Thursday, July 15, 2010

The end of June marked my second year as life and leisure editor/cub reporter for the Daily Times Herald. It was not long after joining the staff that columnist was also added to my title, and this little foray into the lives of the people of the Carroll area was added to the mix.

For someone not a native to the Carroll area, there was really no better way to learn the ins and outs of your wonderful communities than to do it through the people. Not only the people who live on the block, so to speak, but those who come to visit and leave their mark here as well.

I always said that the most fabulous thing about this job is the ability to simply talk to people and learn their stories. Each and every one of you has at least one good one in you, and it has always touched me to be trusted to share that story with others. I can only hope that I did you justice.

How apt it turned out to be that “Friends & Neighbors” was selected as the title for this column. When I began, everyone was a stranger. (OK, there were the exceptions of a high school business teacher turned information technology director and motorcycle guru at the high school and a vivacious and bubbly cheerleader turned notable Carroll media member, who arose from my past to greet me in Carroll.) Now, I have made many new friends and acquaintances, and my neighborhood has exponentially expanded.

It includes some pretty phenomenal people and some ordinary people who have done phenomenal things.

On a stroll through this neighborhood we will see a young girl who overcame a disability to become a pageant winner — and then go on to start her own pageant for other girls with disabilities. We would see a taste of the local talent, including folk singers and songwriters, published poets, local authors, 79-year-old painters hosting their own art shows, high school musicians who will travel the globe to share their talents and local students with artistic talents to spare.

We have met visiting artisans, from Elvis to a tenor who floats between classical and Irish folk music.

Who could ever forget the people who work behind the scenes to shape our communities? The teachers and administrators who go the extra mile for the good of the students, the charitable organizations working to end global hunger and to give a hand up by helping build a home, the community members who campaign for the betterment of their towns, the society members and clubs who keep our local history alive and the many religious organizations of the Carroll area that keep us all at the forefront of their mission.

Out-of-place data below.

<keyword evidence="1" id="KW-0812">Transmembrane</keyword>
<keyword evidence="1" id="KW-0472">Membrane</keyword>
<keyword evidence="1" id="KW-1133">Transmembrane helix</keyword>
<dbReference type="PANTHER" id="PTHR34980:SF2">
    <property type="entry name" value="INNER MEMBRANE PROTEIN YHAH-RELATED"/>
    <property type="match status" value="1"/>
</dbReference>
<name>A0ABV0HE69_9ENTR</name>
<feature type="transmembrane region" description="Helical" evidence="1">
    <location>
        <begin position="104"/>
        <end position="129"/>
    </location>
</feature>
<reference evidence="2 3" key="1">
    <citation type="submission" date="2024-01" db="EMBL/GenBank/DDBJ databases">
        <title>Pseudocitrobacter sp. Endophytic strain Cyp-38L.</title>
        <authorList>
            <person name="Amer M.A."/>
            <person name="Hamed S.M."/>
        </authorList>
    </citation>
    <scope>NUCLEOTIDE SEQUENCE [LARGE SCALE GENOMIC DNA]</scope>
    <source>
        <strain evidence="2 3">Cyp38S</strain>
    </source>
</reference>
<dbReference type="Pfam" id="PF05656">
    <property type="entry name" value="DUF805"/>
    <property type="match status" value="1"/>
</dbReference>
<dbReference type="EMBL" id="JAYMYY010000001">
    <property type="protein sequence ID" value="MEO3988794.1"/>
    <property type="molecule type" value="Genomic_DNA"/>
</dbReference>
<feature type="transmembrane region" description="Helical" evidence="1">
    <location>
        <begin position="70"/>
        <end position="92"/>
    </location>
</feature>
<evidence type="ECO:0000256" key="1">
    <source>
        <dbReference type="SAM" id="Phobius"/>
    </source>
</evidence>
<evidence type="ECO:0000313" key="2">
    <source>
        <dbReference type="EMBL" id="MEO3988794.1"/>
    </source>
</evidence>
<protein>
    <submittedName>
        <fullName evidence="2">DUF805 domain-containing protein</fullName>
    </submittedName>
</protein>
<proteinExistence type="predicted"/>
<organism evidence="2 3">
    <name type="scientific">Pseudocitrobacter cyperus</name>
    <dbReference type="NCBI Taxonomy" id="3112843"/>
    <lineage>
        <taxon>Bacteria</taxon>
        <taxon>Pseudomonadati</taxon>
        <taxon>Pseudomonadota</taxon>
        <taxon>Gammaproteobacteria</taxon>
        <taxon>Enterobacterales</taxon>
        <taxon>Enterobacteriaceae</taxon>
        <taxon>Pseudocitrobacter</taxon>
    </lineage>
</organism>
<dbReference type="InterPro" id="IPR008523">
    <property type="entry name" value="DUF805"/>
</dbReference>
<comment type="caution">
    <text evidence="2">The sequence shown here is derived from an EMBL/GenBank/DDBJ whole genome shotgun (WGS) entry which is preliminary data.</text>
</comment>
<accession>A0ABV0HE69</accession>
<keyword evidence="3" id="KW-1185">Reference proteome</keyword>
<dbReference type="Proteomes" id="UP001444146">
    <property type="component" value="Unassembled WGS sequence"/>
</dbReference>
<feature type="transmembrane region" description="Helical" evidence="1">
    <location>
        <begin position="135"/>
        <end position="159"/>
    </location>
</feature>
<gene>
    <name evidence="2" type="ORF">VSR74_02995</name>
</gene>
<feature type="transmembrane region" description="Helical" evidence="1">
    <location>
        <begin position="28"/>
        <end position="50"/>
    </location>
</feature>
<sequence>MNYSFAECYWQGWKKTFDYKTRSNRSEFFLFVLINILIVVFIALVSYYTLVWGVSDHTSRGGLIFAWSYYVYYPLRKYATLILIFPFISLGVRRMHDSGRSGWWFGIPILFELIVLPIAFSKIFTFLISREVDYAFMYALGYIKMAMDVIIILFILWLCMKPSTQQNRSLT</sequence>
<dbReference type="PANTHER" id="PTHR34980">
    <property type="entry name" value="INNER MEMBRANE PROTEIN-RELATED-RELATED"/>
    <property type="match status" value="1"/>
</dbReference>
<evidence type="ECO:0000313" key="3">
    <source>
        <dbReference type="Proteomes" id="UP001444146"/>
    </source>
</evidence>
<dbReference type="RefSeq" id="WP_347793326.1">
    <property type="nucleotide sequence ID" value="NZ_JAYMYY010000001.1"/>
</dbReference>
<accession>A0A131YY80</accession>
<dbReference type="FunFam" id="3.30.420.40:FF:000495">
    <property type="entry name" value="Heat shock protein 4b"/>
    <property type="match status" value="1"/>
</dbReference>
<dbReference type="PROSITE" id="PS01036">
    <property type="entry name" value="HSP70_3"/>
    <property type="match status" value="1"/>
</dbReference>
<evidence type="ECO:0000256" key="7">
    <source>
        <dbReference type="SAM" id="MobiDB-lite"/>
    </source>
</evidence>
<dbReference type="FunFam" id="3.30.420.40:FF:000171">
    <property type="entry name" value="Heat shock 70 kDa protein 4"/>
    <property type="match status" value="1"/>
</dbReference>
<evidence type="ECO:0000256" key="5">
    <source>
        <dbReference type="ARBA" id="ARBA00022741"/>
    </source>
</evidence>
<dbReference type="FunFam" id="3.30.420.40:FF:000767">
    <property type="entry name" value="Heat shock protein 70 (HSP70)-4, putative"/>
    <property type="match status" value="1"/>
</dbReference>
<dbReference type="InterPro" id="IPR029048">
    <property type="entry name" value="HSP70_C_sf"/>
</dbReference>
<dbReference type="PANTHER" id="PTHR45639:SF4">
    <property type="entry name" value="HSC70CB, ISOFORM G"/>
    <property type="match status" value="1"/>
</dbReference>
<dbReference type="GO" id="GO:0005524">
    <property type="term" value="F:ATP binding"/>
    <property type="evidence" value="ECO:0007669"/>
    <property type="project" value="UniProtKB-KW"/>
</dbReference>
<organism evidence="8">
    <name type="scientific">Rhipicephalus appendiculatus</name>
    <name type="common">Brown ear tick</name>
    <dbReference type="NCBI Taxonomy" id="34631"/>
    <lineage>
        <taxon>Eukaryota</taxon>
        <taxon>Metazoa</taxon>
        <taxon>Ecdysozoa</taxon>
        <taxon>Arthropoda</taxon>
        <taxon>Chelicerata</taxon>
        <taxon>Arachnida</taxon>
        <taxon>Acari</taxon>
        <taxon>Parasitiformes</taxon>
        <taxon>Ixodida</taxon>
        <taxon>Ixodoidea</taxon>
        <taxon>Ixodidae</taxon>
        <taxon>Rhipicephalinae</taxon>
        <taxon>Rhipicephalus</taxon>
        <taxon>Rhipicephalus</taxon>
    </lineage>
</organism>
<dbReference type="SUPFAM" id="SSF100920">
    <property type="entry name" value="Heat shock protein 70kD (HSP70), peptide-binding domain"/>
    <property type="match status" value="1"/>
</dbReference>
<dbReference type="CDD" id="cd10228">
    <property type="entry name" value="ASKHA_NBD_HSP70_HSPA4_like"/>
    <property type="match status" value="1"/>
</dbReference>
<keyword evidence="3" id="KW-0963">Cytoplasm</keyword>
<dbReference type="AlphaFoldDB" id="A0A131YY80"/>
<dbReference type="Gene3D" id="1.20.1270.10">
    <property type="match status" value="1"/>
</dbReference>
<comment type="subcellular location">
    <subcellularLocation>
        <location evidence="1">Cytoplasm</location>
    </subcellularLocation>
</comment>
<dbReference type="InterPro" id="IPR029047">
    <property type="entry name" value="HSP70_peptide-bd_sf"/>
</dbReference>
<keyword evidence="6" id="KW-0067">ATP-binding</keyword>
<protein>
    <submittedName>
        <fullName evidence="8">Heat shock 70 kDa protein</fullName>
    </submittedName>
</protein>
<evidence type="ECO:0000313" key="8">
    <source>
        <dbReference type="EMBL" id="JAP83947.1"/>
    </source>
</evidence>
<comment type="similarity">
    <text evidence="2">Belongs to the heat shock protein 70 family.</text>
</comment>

It was not always easy to tell the stories that had been entrusted to me. Addressing the plight of the silent victims of domestic abuse was a particularly poignant and difficult experience. But perhaps the one that has left the most lasting impression with me was a story of unbelievable bravery in a 34-year-old woman who planned who would take care of her children after learning she was dying from cancer. Dawn Genter-Ashby lost her battle but became a treasured memory along the path we shared.

The one constant thing that I have seen while working with the people of Carroll and the surrounding communities is change, whether the people inspired change or change inspired the people. Ironically, it has also led to a change for me.

After spending two years walking along the block with you and then sitting down to type up what you have related to me along the way, I will be branching off onto a new career path. Beginning next week, I will be leaving the Daily Times Herald and will begin a new position with Manning Regional Healthcare Center as its new marketing/public relations director.

Like just about everything else in life, this new opportunity would not have been possible without the help of you, my friends and neighbors. And that includes my colleagues, no my friends, at the Daily Times Herald as well. In learning, laughing, crying and just plain living with all of you, I have grown as a professional, but more importantly as a person.

I have enjoyed our many walks through the neighborhood, and though the context may have changed, when you want to share a few moments, just say the word. I will always welcome the opportunity to take a long stroll with a friend.

Thank you all.